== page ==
An interesting SPAM / probe

From: Dee Holtsclaw 
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Just noticed this forwarded from a customer's email gateway. What I find
most curious is the hack in the last "Received:" line. Notice the "ping"
with a pattern? Never seen this before and not sure what they're trying
to accomplish with it.

=============================================================== From: Dave Brockman ------------------------------------------------------ -----BEGIN PGP SIGNED MESSAGE----- Hash: SHA1 Please just paste the plain text headers :) Regards, dtb - -- "Some things in life can never be fully appreciated nor understood unless experienced firsthand. Some things in networking can never be fully understood by someone who neither builds commercial networking equipment nor runs an operational network." RFC 1925 -----BEGIN PGP SIGNATURE----- Version: GnuPG v2.0.17 (MingW32) Comment: Using GnuPG with Mozilla - http://enigmail.mozdev.org/ iEYEARECAAYFAlAKKx0ACgkQABP1RO+tr2TBkwCgvimEIcxWxhpwcd+gy5koy1AQ v6kAn07fD3mO+aS1cCNGDH2UuQLt7B9E =8pyc -----END PGP SIGNATURE-----

=============================================================== From: Jim Wells ------------------------------------------------------ here ya go: Return-Path: Received: from mail.tonyspestcontrolinc.com (tonyspest.com [173.165.211.25] (may be forged)) by mail.pcds.biz (8.13.8/8.13.8) with ESMTP id q6KNskqs032128 (version=TLSv1/SSLv3 cipher=DHE-RSA-AES256-SHA bits=256 verify=NO) for ; Fri, 20 Jul 2012 19:54:47 -0400 Received: from scan9 (63-235-131-245.dia.static.qwest.net [63.235.131.245]) by mail.tonyspestcontrolinc.com (8.14.4/8.14.4) with SMTP id q6KNsVvs015419 for ; Fri, 20 Jul 2012 19:54:31 -0400 Date: Fri, 20 Jul 2012 19:54:31 -0400 Message-Id: X-Spam-Flag: YES X-Spam-Status: Yes, score=8.0 required=5.0 tests=EMPTY

=============================================================== From: Dave Brockman ------------------------------------------------------ -----BEGIN PGP SIGNED MESSAGE----- Hash: SHA1 thanks, dunno wtf was going on last night, TB wouldn't display the HTML, and the .EML attachment was 0 bytes. All shows today... /shrug. - -- "Some things in life can never be fully appreciated nor understood unless experienced firsthand. Some things in networking can never be fully understood by someone who neither builds commercial networking equipment nor runs an operational network." RFC 1925 -----BEGIN PGP SIGNATURE----- Version: GnuPG v2.0.17 (MingW32) Comment: Using GnuPG with Mozilla - http://enigmail.mozdev.org/ iEYEARECAAYFAlAKwvoACgkQABP1RO+tr2SSBQCgp0fl+AyXoRACGx8e5VOHe2Fl fk4An2D0HpJq5GRP29wBbIKVPuIqpTOp =3tea -----END PGP SIGNATURE-----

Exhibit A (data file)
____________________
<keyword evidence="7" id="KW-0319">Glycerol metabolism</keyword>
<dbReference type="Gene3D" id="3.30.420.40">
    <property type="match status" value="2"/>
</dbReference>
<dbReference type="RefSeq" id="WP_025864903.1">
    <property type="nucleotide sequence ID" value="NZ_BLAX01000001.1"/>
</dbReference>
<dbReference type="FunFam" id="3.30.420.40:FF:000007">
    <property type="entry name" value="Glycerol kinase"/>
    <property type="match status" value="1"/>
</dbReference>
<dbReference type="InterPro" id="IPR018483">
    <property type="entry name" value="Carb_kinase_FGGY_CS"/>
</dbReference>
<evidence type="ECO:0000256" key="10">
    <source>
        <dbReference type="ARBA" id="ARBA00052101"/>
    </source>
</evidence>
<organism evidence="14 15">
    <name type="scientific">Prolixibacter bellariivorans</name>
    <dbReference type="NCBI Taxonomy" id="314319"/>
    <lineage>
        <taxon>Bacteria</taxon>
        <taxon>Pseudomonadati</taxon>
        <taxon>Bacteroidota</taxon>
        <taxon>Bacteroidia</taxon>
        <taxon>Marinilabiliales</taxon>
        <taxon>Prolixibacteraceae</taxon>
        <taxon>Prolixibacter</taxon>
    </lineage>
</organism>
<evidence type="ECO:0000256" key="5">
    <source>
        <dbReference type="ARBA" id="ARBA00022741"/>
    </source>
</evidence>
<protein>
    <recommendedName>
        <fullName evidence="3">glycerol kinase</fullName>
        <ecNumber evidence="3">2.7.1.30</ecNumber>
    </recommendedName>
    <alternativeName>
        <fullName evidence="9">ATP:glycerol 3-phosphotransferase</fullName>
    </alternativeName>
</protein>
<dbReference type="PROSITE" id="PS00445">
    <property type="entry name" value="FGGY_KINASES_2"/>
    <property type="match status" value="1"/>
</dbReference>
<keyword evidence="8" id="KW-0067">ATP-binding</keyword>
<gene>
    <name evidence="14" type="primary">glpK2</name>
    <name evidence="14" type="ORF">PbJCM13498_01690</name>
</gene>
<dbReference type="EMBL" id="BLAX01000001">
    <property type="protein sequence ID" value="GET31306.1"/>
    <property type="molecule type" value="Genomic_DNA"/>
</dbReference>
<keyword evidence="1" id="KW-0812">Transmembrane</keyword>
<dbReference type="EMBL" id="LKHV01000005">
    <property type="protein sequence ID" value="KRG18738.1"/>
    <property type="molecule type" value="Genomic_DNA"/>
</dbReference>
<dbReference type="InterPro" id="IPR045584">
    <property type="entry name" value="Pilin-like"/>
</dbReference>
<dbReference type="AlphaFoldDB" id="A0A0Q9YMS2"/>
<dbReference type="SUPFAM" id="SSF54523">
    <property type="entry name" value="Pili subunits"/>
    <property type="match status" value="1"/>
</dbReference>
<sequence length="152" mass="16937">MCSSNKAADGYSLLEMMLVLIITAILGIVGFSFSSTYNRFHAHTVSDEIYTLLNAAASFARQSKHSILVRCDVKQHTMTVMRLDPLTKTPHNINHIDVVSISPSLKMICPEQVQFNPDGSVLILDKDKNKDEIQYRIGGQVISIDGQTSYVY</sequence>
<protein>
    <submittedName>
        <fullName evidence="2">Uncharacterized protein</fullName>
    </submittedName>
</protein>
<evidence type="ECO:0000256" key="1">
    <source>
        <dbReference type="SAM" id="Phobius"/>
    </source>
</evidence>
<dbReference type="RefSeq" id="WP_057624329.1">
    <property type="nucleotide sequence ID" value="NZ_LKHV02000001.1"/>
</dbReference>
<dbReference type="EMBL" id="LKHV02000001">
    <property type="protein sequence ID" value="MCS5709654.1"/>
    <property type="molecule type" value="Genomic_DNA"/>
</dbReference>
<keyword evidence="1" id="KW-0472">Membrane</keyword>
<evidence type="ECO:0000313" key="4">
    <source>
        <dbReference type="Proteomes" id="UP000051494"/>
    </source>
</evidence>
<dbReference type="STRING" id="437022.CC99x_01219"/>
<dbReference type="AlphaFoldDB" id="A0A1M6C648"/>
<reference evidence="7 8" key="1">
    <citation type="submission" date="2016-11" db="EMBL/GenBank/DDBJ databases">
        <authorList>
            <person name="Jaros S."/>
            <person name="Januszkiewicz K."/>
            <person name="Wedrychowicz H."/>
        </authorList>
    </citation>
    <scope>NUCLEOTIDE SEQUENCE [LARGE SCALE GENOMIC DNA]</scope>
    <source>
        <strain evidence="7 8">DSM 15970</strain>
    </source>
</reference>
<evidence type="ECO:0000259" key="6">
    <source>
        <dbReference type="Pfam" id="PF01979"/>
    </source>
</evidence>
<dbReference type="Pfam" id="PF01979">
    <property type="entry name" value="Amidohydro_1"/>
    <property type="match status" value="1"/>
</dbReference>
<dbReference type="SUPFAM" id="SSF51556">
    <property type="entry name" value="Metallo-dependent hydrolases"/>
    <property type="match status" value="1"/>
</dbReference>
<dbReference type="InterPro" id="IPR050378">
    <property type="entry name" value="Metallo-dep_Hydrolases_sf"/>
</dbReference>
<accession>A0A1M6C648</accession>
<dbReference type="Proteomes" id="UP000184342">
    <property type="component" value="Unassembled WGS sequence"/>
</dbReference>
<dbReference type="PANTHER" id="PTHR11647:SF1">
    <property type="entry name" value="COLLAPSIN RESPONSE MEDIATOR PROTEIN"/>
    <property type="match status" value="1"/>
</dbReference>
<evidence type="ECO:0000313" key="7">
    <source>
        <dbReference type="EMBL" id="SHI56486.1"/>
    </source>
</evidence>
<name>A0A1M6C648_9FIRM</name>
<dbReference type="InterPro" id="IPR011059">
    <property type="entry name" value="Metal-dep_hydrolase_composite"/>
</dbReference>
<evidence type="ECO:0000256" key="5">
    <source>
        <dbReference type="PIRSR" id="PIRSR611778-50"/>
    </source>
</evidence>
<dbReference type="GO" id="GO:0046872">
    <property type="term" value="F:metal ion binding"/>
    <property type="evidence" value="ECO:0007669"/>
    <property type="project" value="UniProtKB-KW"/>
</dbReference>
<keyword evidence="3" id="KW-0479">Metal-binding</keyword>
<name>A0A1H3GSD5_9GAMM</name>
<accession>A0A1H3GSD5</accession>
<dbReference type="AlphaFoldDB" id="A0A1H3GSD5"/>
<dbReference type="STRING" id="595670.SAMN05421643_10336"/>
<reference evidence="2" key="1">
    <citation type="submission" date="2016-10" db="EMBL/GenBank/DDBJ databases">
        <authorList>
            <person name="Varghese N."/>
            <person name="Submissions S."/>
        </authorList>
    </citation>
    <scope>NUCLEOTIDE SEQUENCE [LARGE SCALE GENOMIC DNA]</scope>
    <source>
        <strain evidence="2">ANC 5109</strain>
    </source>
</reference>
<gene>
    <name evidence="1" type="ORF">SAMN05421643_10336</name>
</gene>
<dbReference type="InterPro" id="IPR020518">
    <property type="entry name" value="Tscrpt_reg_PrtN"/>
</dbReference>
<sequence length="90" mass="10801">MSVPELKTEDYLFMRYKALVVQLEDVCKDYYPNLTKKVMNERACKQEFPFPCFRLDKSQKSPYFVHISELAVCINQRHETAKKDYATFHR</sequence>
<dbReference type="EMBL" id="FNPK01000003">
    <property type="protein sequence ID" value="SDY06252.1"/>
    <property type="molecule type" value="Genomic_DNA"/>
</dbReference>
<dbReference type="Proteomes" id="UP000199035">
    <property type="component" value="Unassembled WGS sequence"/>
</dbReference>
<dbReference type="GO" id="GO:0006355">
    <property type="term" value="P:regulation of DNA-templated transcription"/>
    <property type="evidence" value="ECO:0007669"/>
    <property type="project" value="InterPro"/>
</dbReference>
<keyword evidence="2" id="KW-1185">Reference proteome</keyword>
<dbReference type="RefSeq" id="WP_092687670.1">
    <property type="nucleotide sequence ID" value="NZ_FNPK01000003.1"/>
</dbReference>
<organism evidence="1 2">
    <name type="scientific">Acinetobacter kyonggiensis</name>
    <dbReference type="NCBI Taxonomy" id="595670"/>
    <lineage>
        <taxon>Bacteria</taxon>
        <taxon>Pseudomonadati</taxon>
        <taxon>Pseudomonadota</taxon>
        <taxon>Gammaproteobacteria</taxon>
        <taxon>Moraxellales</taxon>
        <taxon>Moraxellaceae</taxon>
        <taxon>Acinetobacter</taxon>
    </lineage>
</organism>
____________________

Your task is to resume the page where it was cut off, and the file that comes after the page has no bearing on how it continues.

=============================================================== From: Dee Holtsclaw ------------------------------------------------------ That's coming from 63.235.131.245 which whois reports as "Security Metrics" in Orem, UT. This morning's logwatch reports successful exploit of the Apache manual -- they managed to retrieve the /etc/passwd and /etc/group files. I just removed said manual package. They did NOT get the /etc/shadow file, though one attempt to do so was logged at 6PM last night. The browser ID string reported on this was "Mozilla/4.75 (Nikto/2.1.4) (Evasions:None) (Test:002344)". Looks to me like a PCI security audit -- which is stupid since they do NOT store ANY credit card numbers in their systems. All credit card information is kept on 3x5 cards in a locked drawer and handled manually (one of the few clients I know follow my advice on this). Of course SSH is set to only permit keys for access (and root is explicitly disallowed), but they're also running Dovecot for at-home email retrieval.